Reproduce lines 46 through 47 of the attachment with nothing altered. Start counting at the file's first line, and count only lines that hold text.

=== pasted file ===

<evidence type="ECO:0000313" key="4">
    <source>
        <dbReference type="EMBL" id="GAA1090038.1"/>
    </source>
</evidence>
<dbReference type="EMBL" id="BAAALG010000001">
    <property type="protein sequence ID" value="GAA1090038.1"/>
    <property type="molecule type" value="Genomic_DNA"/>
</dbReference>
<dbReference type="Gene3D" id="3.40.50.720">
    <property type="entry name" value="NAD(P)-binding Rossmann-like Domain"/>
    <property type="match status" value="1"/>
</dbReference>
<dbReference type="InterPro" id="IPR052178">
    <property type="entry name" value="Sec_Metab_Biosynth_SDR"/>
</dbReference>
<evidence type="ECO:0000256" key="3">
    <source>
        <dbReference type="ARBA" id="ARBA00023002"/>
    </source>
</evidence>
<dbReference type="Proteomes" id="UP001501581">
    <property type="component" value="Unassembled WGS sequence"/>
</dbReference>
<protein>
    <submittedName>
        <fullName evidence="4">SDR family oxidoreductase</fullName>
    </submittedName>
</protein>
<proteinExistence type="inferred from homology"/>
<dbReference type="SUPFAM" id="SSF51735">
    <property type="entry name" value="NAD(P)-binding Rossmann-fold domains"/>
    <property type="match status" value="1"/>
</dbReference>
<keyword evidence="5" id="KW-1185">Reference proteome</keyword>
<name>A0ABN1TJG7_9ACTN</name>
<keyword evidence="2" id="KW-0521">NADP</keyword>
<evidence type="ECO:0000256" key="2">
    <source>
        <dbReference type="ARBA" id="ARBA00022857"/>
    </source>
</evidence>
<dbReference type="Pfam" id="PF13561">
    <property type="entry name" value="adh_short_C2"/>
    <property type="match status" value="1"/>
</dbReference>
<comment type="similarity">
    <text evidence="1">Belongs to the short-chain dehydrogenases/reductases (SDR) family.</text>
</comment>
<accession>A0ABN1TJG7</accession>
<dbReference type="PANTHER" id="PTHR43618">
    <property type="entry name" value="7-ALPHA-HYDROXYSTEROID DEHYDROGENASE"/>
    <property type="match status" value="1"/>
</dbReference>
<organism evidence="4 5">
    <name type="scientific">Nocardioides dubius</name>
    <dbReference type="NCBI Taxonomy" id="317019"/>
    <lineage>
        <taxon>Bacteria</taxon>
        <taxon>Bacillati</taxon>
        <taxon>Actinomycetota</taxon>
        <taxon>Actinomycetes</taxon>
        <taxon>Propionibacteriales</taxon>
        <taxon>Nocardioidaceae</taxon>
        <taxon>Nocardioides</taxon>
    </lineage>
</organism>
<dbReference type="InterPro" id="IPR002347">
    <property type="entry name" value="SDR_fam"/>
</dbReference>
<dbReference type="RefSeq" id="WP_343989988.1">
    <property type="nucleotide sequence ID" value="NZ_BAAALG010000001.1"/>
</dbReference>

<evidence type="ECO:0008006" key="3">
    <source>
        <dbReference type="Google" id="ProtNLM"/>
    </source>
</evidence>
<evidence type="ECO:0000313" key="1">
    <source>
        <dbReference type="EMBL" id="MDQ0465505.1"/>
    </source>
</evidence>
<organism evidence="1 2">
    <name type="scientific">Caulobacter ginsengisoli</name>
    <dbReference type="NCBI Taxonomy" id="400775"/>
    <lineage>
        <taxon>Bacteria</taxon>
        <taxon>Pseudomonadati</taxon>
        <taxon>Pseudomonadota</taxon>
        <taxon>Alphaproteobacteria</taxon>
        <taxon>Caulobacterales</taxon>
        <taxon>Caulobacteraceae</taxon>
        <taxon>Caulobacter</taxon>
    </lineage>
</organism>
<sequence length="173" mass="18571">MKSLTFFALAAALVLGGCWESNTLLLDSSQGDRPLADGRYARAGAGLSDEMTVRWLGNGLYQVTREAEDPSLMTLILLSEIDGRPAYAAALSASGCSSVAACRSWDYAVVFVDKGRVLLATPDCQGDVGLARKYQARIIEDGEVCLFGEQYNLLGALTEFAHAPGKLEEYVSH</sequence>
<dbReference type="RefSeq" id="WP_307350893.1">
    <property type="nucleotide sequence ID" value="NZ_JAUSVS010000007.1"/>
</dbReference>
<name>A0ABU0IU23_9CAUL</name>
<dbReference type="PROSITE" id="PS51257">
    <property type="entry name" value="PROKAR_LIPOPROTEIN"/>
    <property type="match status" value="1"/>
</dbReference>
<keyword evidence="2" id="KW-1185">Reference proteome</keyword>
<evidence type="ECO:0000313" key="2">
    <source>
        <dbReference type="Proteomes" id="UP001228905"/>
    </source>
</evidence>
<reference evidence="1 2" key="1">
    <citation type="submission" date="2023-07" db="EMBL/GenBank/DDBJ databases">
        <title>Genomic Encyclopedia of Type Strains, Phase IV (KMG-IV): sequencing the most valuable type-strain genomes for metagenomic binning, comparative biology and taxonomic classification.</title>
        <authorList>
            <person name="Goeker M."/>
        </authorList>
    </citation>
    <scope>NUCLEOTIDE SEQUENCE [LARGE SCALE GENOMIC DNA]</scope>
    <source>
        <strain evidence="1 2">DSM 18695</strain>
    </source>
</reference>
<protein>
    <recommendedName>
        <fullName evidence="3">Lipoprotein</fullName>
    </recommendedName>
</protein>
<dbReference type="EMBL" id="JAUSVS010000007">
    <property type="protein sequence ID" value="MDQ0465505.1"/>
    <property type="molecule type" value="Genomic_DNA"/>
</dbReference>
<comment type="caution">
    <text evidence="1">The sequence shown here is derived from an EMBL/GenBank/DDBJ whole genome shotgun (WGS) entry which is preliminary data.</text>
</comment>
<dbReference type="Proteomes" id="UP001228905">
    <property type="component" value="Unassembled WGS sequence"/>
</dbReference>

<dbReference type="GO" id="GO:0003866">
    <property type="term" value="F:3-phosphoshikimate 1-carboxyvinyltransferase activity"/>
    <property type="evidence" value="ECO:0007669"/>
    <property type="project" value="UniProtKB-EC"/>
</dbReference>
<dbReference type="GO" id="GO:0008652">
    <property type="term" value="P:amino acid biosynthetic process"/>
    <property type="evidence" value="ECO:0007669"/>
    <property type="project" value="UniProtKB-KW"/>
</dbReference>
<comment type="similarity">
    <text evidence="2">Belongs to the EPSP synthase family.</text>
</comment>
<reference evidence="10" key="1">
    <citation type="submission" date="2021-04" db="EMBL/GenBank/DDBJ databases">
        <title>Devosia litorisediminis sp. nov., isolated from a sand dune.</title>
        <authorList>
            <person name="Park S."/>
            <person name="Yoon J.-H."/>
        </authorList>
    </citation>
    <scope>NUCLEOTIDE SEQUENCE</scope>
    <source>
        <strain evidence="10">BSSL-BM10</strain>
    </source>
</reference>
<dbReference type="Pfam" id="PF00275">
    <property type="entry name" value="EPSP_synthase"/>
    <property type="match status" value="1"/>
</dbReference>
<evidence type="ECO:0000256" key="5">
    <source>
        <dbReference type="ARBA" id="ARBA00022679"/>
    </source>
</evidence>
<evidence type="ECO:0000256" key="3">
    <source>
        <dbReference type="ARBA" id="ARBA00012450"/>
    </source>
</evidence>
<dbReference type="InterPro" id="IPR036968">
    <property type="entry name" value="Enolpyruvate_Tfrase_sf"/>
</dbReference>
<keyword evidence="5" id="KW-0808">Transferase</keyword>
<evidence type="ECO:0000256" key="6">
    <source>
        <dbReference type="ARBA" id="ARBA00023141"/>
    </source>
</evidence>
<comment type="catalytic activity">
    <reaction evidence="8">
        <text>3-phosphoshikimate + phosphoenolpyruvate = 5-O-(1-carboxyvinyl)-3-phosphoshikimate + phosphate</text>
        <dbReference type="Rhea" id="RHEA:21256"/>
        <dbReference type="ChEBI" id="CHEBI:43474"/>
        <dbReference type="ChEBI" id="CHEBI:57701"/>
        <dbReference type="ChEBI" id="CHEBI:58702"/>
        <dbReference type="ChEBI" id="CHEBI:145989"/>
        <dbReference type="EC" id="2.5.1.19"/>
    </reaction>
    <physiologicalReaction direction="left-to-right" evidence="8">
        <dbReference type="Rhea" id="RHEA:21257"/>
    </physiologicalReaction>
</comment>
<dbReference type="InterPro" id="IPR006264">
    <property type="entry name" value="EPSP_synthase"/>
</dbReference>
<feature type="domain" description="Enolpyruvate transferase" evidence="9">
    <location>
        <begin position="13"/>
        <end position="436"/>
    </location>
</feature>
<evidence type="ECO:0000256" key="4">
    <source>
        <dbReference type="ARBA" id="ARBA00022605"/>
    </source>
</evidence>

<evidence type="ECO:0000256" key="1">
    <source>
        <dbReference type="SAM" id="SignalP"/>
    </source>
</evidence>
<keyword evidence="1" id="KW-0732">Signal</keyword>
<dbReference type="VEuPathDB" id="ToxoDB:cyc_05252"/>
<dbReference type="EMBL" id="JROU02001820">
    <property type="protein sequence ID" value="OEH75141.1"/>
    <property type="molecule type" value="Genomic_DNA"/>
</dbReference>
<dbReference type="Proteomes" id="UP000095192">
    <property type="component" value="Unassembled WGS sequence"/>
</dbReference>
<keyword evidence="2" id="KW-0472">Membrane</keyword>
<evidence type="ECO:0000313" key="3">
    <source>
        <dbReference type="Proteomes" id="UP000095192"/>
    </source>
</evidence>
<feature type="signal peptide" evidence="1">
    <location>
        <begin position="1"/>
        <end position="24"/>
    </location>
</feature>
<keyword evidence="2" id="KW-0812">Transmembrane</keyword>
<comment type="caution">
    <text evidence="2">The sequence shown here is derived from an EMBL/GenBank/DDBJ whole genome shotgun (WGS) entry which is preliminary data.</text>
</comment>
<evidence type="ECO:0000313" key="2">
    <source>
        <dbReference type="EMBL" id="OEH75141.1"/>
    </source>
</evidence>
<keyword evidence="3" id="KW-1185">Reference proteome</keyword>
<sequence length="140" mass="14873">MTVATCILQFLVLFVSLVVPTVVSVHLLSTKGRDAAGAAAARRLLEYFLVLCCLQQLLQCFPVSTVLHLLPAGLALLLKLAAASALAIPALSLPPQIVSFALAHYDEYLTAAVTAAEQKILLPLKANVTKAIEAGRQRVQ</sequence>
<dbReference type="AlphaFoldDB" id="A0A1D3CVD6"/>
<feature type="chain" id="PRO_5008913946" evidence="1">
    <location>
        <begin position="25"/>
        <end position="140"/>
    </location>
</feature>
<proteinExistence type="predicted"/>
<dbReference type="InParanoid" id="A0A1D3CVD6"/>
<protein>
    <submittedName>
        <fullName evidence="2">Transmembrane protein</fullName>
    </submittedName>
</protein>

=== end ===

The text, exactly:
</dbReference>
<comment type="similarity">